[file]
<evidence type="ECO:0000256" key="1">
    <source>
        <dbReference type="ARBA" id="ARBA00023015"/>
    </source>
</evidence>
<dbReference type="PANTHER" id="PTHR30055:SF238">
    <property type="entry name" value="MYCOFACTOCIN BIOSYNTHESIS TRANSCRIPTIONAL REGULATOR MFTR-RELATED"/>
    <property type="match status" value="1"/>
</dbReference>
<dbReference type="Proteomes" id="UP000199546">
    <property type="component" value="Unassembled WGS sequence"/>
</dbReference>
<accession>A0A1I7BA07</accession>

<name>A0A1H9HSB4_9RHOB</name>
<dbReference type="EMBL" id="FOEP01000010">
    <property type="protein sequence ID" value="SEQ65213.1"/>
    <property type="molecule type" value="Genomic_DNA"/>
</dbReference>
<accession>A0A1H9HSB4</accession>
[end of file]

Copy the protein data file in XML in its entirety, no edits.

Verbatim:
<evidence type="ECO:0000256" key="1">
    <source>
        <dbReference type="ARBA" id="ARBA00023015"/>
    </source>
</evidence>
<dbReference type="PANTHER" id="PTHR30055:SF238">
    <property type="entry name" value="MYCOFACTOCIN BIOSYNTHESIS TRANSCRIPTIONAL REGULATOR MFTR-RELATED"/>
    <property type="match status" value="1"/>
</dbReference>
<dbReference type="Proteomes" id="UP000199546">
    <property type="component" value="Unassembled WGS sequence"/>
</dbReference>
<accession>A0A1I7BA07</accession>

<name>A0A1H9HSB4_9RHOB</name>
<dbReference type="EMBL" id="FOEP01000010">
    <property type="protein sequence ID" value="SEQ65213.1"/>
    <property type="molecule type" value="Genomic_DNA"/>
</dbReference>
<accession>A0A1H9HSB4</accession>